We are all here to achieve something, to give meaning to our lives. We want to live and not just simply exist. In a time where those with money have the world at their fingertips, simply consuming is not satisfying enough- we wish to give back too. This is where purpose branding is born, with people and ideas. It is our innate need to fulfill more meaningful lives and brands provide a platform through which we can make this possible. Brands can become the vehicle, or catalyst, that provide us a means to go beyond product or service and tap into a more meaningful exchange that enables new ways of living.
When adopted intrinsically, purpose branding transforms teams and allows them to put their assets at the service of societal issues. By daring to care, these brands are putting issues on the agenda, challenging our behaviours, and driving these behaviours to change in a positive way. It is not to say that purpose is the sole driver in purpose branding. After all, a brand is still a business and the pursuit of purpose goes hand-in-hand with the pursuit of profit. It is not a game of putting one before the other but rather marrying the two pursuits. You simply cannot have purpose branding if you aren’t making money. We are not solely philanthropists at the end of the day and so one needs to treat purpose and profit as an integrated ecosystem: when there is money, one can use their resources as a powerful and sustainable force for change.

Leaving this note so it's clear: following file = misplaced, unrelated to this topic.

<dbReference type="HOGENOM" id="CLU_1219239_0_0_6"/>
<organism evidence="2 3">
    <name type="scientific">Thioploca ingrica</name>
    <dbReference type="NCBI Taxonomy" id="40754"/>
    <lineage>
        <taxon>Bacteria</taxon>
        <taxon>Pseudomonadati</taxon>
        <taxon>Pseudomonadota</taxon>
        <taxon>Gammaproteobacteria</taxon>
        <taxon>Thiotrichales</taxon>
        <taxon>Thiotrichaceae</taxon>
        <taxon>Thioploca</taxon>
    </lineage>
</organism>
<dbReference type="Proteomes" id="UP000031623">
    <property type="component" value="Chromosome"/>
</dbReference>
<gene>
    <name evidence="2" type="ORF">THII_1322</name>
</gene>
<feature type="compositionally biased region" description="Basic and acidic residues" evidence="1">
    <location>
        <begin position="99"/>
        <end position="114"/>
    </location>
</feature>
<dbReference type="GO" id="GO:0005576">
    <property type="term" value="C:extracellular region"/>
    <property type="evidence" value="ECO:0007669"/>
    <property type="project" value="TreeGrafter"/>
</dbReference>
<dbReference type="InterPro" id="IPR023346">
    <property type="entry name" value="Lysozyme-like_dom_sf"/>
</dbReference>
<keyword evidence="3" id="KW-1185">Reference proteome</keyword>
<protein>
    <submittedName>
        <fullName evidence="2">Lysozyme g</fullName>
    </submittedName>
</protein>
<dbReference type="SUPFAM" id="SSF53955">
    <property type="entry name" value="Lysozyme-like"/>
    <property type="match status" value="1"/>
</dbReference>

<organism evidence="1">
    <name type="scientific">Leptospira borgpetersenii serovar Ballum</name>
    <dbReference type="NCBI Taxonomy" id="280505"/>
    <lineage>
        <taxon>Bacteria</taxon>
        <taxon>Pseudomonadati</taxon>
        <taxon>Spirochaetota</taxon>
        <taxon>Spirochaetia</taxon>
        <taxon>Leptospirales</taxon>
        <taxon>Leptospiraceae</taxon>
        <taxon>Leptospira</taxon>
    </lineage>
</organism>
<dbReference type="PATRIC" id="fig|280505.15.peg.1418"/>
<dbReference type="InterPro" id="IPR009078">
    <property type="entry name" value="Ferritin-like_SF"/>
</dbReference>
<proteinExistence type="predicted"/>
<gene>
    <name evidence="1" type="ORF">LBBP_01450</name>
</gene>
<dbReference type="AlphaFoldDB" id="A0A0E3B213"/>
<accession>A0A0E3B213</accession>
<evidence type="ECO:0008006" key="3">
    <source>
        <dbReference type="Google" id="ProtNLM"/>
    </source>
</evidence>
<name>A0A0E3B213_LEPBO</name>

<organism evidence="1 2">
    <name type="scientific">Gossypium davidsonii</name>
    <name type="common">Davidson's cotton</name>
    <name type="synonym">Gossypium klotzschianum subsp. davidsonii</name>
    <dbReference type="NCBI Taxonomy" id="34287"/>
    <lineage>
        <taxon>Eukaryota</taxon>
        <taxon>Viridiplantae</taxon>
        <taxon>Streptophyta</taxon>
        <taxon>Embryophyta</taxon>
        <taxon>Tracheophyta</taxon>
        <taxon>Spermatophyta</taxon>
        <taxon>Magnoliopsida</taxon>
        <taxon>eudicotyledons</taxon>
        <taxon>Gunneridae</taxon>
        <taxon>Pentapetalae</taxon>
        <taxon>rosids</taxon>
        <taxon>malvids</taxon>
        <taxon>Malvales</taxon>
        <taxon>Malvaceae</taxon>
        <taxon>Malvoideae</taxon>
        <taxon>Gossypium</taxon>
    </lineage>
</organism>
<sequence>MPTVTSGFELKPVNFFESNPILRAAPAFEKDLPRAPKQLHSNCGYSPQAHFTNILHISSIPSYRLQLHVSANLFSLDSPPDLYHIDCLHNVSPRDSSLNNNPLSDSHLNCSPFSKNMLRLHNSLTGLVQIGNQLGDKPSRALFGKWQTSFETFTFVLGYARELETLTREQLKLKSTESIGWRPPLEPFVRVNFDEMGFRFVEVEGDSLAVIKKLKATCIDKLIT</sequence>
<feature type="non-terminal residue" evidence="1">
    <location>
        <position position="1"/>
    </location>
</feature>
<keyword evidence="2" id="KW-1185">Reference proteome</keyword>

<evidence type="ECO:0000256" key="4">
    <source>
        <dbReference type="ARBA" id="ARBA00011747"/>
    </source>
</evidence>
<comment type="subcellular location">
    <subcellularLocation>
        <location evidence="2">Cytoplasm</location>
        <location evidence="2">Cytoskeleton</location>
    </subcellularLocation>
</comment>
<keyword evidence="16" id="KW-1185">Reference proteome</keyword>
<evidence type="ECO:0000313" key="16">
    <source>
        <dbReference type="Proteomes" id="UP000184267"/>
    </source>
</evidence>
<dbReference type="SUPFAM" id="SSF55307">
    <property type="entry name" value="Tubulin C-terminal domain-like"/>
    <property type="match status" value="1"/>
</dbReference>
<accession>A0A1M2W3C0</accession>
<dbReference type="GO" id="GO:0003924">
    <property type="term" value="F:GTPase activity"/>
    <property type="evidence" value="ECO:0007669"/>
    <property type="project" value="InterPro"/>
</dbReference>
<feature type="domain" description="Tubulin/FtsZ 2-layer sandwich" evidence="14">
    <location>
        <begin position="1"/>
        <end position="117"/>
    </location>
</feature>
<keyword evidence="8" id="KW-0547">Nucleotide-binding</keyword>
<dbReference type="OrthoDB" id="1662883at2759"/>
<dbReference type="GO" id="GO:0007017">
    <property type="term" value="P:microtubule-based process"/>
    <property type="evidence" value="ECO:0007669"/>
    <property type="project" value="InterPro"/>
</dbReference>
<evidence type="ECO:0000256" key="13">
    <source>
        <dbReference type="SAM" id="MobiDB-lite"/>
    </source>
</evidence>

Bringing this home to the Netherlands, my favourite example of purpose branding might be overused, but for good reason. It all started with a passionate journalist, Teun van de Keuken putting the unmet promises of Dutch chocolate companies onto the agenda. These chocolate brands were involved in a collective commitment to improve the lives and working conditions of the cocoa growers. This endeavour, although thoughtful and purposeful in its promise, was not being met. The chocolate brands argued that it was impossible to pursue such efforts while still trying to make money. This is where Tony’s Chocolonely was born. The same journalist set out to disprove the chocolate companies by creating a chocolate brand of his own. One that was as delicious as it was purposeful. What started as a simple idea is now, ten years later, the leading chocolate marketer in the Netherlands.
Through purpose, Tony’s Chocolonely has disrupted the Dutch chocolate market by making a product that pursues purpose in a way that does not jeopardise the quality of the product itself. In fact, the chocolate standard is arguably the best in the Netherlands. Even down to the chocolate bar’s iconic design, purpose is present. Unlike the ordinary equal blocks on the chocolate bar, Tony’s Chocolonely is divided into unequal parts thus creating a physical metaphor symbolising what the brand strives to change. Through eating this remarkable chocolate you are reminded of how the chocolate, and its rewards, are divided equally amongst people. This beautiful example of food for thought is now the poster child for purpose in the Netherlands. Tony’s Chocolonely has successfully proven that you can be a market leader while still caring- the balance is not only possible but highly beneficial.
It is clear that a brand can be top of mind while still caring. After all, those who dare to care will thrive and what begins with honest human connections and ideas can become a powerful force of business and social progress. It’s incredible to see how a little empathy goes a long way. When we truly understand life in more of a people-to-people framework, we can unlock the true potential of the human centred business. This is where purpose branding is born.